[Lyon's] men brushed aside some Southern pickets and advanced up a large rise, soon to be named “Bloody Hill.”
At dawn on August 10, Lyon’s column was in position north of the Confederate camp. His men brushed aside some Southern pickets and advanced up a large rise, soon to be named “Bloody Hill.” The attack caught the northern edge of the camp by complete surprise. However, when a small band of secessionists contested the Union assault, Lyon paused to bring forward artillery. Sterling Price, now aware of the threat to the north, rushed troops from the valley along Wilson Creek to meet Lyon’s attack.
Meanwhile, Sigel had marched his band of 1,200 men to a rise overlooking the Confederate camp from the south. When he heard the ripple of musket fire to the north, he began his surprise attack with an artillery barrage. Stunned Confederates ran through their camp in panic.
Although Lyon and Sigel had achieved complete surprise with their opening attacks, neither officer took full advantage of these early gains. Following his artillery barrage, Sigel placed his soldiers in a vulnerable position along the main road leading to the camp. Furthermore, he made no attempt to contact Lyon. Isolated and ignorant of events to the north, Sigel’s federal soldiers found themselves confronted by a massive counterattack organized by McCulloch. Since there was no standard uniform among these early war armies, many of Sigel’s men mistook the approaching Confederates as federals. When McCulloch’s Southerners opened fire, confusion and panic raced through Sigel’s line. Within moments, the Union line fell apart. Sigel and the survivors fled in various directions.
To the north, Lyon’s force on Bloody Hill found itself facing a superior number of Confederate soldiers. Unable to advance further, the federals fought to hold their position. Twice Price’s Southern troops charged the hill. Although the Union soldiers held their ground, Lyon was shot through the chest and killed while rallying his troops during the second Confederate attack. He was the first Union general to die in battle during the Civil War.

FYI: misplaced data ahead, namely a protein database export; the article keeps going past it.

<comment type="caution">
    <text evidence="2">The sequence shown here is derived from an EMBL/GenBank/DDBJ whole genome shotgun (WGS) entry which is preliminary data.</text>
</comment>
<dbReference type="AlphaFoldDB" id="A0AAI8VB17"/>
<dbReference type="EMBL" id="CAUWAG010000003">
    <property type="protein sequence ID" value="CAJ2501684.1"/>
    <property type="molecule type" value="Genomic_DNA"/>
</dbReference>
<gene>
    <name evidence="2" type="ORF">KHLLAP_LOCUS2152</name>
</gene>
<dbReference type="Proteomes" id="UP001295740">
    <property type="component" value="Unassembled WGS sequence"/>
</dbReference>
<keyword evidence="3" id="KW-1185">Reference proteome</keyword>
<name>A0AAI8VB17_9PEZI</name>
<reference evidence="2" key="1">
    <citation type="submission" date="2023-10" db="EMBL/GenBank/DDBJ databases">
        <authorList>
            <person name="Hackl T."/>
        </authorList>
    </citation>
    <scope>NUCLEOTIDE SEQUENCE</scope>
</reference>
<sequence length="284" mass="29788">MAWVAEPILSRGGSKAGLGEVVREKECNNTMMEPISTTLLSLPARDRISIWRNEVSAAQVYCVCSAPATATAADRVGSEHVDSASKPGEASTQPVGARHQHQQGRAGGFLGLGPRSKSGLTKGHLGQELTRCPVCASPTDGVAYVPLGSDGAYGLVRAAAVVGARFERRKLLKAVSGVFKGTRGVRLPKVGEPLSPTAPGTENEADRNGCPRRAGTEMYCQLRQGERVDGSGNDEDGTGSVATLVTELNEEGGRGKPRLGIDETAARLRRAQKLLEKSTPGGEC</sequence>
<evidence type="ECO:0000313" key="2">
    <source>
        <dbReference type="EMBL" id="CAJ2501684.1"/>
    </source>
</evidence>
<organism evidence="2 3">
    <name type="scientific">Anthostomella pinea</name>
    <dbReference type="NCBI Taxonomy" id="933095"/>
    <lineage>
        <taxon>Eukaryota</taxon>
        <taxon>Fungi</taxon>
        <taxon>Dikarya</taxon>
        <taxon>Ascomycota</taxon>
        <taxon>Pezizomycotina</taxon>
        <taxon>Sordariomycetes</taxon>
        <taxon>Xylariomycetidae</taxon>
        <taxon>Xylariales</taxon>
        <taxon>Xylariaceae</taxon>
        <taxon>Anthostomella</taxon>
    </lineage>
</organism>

After Lyon’s death, command of the northern column fell to Major Samuel Sturgis. Mistaking an approaching Confederate column as Sigel’s force, Sturgis adjusted his line in preparation for a new advance. Instead, the Union line was hit with the largest attack of the day. Kansas troops in the center of the line received the brunt of the assault. Yet, the federals held and pushed Price’s soldiers back again.
Following this third Confederate attack, Sturgis decided to withdraw. His troops were low on ammunition and he had received no word from Sigel about events to the South. He ordered a tactical retreat, removing the Union wounded as the troops fell back. Rear guard units masked the Union withdrawal from probing Confederate advances. By the time McCulloch’s and Price’s Confederates advanced against Bloody Hill one last time, they found it unoccupied.
Sturgis’s column and the remnants of Sigel’s force fell back to Springfield. Once united, Sigel took overall command and led a disjointed retreat to Rolla. McCulloch’s Confederates were exhausted and did not immediately pursue. They held the battlefield and felt satisfied with their victory, especially after learning that Lyon had been killed. Although the Union army had fallen back, many federals felt they had performed well. They had withdrawn in an orderly fashion, after having repulsed three attacks by superior numbers. Nonetheless, the Battle of Wilson’s Creek, as it came to be known, was a Confederate victory. Lyon had failed to destroy the Missouri State Guard and was killed in the process. Sigel faced criticism for his poor performance during his flank attack and for his poor organization of the army’s retreat to Rolla. Nonetheless, his popularity among the important German-American community protected his military career.
Price’s and McCulloch’s success at Wilson’s Creek secured southwestern Missouri for Confederate forces. McCulloch marched his Confederate troops back to Arkansas, while Price led his Missourians northward in a campaign that culminated with the capture of Lexington. Politically, the Confederate victory at Wilson’s Creek energized pro-secession Missouri legislators to hold a rump session in Neosho in October 1861 and pass an ordinance of secession. These legislators formed a state government that would be exiled for the duration of the war but still gained recognition from the Confederate government, which admitted Missouri into the Confederacy on November 28, 1861. Meanwhile, the Union Army established loose control over most of the state, and the Missouri Constitutional Convention set up a provisional state government to manage the state for the duration of the war.
William Garrett Piston and Richard W. Hatcher, III, Wilson’s Creek: The Second Battle of the Civil War and the Men Who Fought It (Chapel Hill: The University of North Carolina Press, 2000)
Louis S. Gerteis, The Civil War in Missouri: A Military History (Columbia: University of Missouri Press, 2012)
Earl J. Hess, Richard W. Hatcher, III, William Garrett Piston, and William L. Shea, Wilson’s Creek, Pea Ridge, & Prairie Grove: A Battlefield Guide with a Section on Wire Road (Lincoln: University of Nebraska Press, 2006)
Jeffrey L. Patrick, Campaign for Wilson’s Creek: The Fight for Missouri Begins (Buffalo Gap, TX: McWhiney Foundation Press, 2011)